Getting ready for retirement can mean different financial strategies depending on the individual. Many people may be taking advantage of specific retirement plans such as a 401(k), which may put them in a better personal finance situation for the future.

Approximately 76 percent of Americans who have a 401(k) through their employer increased their contributions in 2013 compared to 2012, according to a report from Bank of America Merrill Lynch. This was 3 percent higher than the previous year's level. In the fourth quarter alone, more than 80 percent noted that they increased contributions.

"Thanks to advancements in the fields of medicine and technology, people today are preparing for a retirement that will likely be many years longer than any previous generation," said David Tyrie, head of retirement and personal wealth solutions for Bank of America Merrill Lynch.

Further financial education needed to improve retirement chances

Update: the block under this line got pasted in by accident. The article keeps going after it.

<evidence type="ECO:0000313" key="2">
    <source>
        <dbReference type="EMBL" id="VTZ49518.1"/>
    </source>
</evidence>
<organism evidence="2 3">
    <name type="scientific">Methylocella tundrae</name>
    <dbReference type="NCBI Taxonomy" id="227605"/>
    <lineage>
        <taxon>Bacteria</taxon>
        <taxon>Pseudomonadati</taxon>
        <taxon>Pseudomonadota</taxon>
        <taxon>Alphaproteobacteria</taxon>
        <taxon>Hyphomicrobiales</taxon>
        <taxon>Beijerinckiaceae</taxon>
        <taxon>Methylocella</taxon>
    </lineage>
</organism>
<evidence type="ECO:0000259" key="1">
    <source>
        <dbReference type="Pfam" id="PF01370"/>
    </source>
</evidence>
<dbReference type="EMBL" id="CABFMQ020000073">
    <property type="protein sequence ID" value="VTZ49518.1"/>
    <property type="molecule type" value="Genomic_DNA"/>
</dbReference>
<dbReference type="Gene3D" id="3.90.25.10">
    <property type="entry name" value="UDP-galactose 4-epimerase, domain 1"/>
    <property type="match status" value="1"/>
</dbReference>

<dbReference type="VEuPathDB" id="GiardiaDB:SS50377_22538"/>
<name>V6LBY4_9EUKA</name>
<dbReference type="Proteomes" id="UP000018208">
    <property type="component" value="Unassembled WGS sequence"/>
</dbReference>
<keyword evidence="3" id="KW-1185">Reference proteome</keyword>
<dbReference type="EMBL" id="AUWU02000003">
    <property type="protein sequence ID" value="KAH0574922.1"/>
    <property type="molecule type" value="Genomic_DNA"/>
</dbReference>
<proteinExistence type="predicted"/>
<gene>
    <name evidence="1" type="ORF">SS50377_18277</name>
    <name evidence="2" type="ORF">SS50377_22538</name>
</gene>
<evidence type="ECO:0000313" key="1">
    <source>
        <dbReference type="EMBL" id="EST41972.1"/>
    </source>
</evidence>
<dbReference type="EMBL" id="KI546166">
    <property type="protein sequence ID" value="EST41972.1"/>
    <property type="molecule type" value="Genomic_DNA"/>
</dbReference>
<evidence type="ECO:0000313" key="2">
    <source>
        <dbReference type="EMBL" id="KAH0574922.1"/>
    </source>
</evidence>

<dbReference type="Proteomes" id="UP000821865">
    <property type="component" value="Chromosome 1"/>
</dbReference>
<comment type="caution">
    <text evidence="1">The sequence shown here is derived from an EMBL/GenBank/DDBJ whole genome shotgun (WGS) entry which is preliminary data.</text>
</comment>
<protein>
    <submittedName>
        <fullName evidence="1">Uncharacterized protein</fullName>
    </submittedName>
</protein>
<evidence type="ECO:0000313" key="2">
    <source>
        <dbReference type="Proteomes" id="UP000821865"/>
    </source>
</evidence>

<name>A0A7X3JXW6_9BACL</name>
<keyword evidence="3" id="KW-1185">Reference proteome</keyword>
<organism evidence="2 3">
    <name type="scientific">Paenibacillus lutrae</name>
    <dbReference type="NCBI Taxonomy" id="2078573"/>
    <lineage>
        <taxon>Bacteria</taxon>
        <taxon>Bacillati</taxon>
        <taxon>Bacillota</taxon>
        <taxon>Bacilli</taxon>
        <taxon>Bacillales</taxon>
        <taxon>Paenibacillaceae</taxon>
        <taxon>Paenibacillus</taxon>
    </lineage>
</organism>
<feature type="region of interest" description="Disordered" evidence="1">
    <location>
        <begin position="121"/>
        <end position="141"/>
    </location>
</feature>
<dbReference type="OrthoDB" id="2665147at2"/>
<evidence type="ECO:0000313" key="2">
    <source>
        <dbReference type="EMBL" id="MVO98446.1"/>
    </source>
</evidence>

Getting to a level where an individual can feel comfortable financially in retirement is important, but some may need to learn more about money before achieving this. According to a report from Genworth Financial, 60 percent of those polled felt that there is a relationship between being financially literate and ready for retirement.

However, there may be some gaps in actually reaching this point. The report noted that just 46 percent of Americans look to consume financial information to improve their knowledge of these topics. Of that group, a total of 45 percent felt that it was due to financial products being too complex. More than 35 percent explained that they don't have the time to look through these topics.

"It is not lack of access to information that is holding many Americans back from improving their understanding of financial matters," said Dr. Barbara Nusbaum, a New York-based psychologist and money coach. "Rather, it is a feeling of being overwhelmed – by the complexity of financial products, by the amount of time perceived as necessary to improve one's financial knowledge and a disconnect between financial needs and personal needs. An hour invested today in gaining the financial know-how that will make your life, family and money more secure will pay tremendous dividends over the long run."

Another issue is the general confusion among Americans about finances. The report added that approximately 18 percent were unsure about how to start learning about finances.

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